Frank Stella: Connections is a mini-retrospective of Stella’s extensive career currently on display at the Haunch of Venison in London. Covering over 50 years of work characterized by dramatically changing styles, the exhibition could easily be mistaken for one of multiple artists on display.
Arranged thematically to emphasize an underlying consistency of recurring explorations such as color and space, the exhibition groups together pieces from different eras. The objective was to “give a sense of Stella’s practice as this sort of interconnected way of working,” says Haunch of Venison Director of Exhibitions Ben Tufnell. This strategy also allows for a direct look at Stella’s progression, as he unravels the very restrictions he set out to create in early minimal works towards spontaneous and swelling three-dimensional forms that categorized his later work.
Included in Connected are emblematic paintings from Stella’s early years that played an important role in the emergence of minimalism in its inception such as Delta, which initiated the famous Black Paintings, and the irregularly shaped canvases from his Aluminum and Copper Series. Influenced by Jasper John’s Flag painting in the late 50’s, Stella began to work with the stripe. Stripping it of symbolic meaning, Stella utilized stripes to acknowledge the flat surface of the canvas, claiming there was nothing to the paintings beyond their surfaces. He famously remarked, “What you see is what you see.” His hallmark pinstripes traveling across solid planes and bands of color disallowed any possibility of reading depth or illusionistic space, de-emphasizing traditional composition.
Also on display are works from the Irregular Polygon Series and the Protractor series, which took a departure from the uniform stripes. Fields of color break up irregular and curved canvases, anticipating his exploration of space and volume in the years to come. These early bodies of minimalist works garnered him critical attention in the beginning of his artistic career and remain to be the most revered.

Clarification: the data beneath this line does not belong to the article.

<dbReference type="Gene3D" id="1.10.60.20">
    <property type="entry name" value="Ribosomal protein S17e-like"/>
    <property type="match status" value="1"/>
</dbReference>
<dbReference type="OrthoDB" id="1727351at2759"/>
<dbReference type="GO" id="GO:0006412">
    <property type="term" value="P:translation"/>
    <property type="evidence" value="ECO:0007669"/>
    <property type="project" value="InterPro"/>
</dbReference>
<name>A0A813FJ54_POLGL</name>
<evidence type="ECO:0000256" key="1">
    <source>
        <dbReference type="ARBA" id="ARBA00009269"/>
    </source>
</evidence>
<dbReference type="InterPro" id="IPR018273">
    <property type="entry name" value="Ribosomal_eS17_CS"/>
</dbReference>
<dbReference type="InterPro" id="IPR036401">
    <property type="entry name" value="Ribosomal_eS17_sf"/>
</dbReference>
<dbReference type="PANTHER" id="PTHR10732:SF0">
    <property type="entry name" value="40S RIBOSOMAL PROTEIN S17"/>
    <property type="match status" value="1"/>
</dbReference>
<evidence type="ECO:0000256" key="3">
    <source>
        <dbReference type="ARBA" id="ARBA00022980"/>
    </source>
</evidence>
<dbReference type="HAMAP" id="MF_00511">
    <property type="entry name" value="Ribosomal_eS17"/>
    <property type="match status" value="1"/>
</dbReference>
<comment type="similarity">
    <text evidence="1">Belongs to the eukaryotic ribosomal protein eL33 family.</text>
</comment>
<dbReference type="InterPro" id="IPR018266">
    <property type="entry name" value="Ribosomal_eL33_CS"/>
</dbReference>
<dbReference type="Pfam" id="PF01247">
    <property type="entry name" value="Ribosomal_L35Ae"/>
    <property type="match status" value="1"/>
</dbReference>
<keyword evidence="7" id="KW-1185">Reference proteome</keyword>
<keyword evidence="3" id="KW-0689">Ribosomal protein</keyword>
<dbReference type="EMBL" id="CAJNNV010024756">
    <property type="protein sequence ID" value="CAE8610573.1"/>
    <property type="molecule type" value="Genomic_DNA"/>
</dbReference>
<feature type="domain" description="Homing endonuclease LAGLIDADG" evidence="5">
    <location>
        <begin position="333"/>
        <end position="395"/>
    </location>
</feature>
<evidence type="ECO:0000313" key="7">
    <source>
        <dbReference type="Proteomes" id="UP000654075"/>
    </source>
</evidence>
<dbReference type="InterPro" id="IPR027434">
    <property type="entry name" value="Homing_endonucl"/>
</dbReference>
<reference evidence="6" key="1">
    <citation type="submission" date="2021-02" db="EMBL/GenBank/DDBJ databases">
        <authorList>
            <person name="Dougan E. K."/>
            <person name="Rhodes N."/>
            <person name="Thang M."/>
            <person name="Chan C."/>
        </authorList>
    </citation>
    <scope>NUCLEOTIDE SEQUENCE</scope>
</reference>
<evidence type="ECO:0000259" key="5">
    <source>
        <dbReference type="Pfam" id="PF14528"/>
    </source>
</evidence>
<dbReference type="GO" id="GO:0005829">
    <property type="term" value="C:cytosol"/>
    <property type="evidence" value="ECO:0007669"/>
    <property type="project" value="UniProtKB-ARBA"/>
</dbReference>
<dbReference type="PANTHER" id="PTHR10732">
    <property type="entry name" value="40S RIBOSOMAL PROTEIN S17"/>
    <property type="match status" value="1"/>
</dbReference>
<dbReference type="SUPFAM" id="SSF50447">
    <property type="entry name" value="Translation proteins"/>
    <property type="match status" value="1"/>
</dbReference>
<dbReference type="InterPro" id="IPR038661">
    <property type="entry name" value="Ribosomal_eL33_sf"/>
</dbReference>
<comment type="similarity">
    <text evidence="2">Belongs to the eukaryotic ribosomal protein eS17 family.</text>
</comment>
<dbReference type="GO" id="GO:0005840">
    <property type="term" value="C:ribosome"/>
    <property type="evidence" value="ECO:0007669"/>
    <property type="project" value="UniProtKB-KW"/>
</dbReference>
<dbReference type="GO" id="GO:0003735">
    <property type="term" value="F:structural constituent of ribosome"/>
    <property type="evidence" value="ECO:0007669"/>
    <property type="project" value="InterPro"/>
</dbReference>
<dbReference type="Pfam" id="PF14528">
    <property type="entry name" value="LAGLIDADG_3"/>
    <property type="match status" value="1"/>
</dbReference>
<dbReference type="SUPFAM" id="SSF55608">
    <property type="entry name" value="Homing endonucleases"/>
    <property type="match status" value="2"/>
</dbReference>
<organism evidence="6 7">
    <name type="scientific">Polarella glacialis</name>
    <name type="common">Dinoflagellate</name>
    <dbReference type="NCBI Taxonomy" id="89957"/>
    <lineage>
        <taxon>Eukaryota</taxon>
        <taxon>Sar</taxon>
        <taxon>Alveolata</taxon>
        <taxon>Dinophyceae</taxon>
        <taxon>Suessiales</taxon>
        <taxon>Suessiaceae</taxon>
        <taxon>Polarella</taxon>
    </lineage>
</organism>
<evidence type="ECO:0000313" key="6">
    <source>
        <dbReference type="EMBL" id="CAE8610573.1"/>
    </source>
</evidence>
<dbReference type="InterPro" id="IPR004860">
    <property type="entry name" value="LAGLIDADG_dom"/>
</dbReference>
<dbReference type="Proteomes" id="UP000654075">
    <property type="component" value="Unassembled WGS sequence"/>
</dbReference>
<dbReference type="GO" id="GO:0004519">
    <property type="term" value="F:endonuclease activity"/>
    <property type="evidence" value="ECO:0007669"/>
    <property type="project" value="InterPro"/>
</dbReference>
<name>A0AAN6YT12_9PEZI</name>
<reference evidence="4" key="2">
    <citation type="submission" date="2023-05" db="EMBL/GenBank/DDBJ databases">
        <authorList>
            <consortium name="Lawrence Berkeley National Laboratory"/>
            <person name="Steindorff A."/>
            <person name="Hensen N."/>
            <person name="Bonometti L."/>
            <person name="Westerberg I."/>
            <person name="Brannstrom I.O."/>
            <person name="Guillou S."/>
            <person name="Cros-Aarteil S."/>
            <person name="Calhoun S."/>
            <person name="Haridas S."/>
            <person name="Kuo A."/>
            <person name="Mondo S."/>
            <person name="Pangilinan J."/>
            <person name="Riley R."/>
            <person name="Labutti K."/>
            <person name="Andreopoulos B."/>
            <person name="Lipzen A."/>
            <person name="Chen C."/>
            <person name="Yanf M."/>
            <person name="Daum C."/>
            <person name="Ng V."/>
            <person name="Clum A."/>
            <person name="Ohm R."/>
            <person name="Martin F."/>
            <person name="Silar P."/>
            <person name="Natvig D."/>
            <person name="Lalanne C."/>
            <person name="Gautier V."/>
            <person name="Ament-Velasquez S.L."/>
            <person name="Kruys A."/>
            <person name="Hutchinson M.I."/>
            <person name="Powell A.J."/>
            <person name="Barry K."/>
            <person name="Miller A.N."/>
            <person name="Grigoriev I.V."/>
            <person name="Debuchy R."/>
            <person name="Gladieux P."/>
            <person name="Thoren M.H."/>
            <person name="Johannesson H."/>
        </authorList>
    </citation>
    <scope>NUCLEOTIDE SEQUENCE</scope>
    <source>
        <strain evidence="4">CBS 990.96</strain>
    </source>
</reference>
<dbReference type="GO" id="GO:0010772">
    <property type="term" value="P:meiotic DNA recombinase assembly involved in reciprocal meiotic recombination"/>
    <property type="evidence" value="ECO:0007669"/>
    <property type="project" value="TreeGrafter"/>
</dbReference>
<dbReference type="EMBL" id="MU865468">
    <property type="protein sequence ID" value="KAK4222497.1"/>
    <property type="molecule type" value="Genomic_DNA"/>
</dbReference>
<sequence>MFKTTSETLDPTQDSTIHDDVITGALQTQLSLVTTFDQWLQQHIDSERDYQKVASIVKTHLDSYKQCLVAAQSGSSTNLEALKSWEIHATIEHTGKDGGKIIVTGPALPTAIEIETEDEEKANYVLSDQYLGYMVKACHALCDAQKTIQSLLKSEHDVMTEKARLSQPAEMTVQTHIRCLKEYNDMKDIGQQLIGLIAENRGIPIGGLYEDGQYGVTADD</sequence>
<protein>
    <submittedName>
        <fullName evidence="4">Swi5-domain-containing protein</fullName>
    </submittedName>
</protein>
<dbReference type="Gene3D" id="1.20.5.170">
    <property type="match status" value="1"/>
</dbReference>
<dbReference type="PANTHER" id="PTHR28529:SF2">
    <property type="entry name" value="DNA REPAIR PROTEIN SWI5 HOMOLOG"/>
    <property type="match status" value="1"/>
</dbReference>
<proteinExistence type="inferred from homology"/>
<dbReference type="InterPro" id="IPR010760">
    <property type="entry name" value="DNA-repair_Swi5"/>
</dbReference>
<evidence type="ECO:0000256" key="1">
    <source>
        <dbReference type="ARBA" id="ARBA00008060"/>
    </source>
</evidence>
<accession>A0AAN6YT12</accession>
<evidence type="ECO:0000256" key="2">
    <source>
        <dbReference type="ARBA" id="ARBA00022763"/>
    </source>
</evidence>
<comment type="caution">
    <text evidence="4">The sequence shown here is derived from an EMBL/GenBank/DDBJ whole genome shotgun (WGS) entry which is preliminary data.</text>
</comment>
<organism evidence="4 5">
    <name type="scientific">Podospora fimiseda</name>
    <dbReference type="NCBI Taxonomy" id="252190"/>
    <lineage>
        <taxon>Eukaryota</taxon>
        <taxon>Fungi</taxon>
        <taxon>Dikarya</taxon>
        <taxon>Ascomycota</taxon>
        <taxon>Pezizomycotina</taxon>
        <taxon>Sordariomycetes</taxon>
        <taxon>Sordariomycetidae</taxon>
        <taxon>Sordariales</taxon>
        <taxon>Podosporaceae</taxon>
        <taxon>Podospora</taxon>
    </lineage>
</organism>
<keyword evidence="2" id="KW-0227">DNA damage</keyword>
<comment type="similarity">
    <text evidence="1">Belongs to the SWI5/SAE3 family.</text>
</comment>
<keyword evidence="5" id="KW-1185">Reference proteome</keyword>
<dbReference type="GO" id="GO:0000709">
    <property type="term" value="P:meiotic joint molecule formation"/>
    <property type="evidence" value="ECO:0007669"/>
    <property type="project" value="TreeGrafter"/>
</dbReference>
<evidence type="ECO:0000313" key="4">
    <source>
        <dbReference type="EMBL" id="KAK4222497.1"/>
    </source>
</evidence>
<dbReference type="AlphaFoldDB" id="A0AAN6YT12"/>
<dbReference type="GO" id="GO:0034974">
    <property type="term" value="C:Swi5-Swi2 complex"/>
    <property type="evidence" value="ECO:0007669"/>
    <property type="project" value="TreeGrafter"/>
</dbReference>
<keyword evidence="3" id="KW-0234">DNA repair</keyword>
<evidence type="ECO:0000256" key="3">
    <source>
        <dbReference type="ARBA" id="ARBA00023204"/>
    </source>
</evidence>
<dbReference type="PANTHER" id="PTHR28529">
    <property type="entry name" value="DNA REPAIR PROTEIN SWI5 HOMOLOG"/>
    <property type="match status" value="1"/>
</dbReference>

Stella revisited uniform stripes in his mesmerizing Concentric Square paintings, which suggested depth with bright polychromatic color schemes. Lettre Sur Les Aveugles II and Red Scramble represent a critical shift towards volume. By the ’80s Stella had turned to three-dimensionality—moving from the anti-depth mantras of minimalism to exploring volume with “maximalism.” The wall reliefs first quoted cubist collage, and proceeded to encompass a range of gestures and mediums developing into elaborate baroque sculptural pieces, arriving at his Polychrome Relief series. K.37, a piece from this series, swells off of the wall with aluminum tubing, twisting and coiling around a day-glo sculptural form.
The exhibition also takes the viewer though the many stages of development of built paintings, showing diagrams, maquettes, and the final product. This element is a response to the fact that Stella’s work may not be well understood in London, says Tufnell, and it demonstrates how his ideas are enriched at each stage of the process.
It is clear that for Stella, regardless of form and medium, it has always been about abstraction. In putting shapes together and creating gesture with a painting, Stella suggests that it is possible to create a narrative impulse, “so that the ideas is abstraction is not limited to an abstract…abstraction, as it were.” The narrative that proves most captivating at Haunch of Venison, however, is one of an artist with the ability to consistently and drastically re-conceive artistic direction.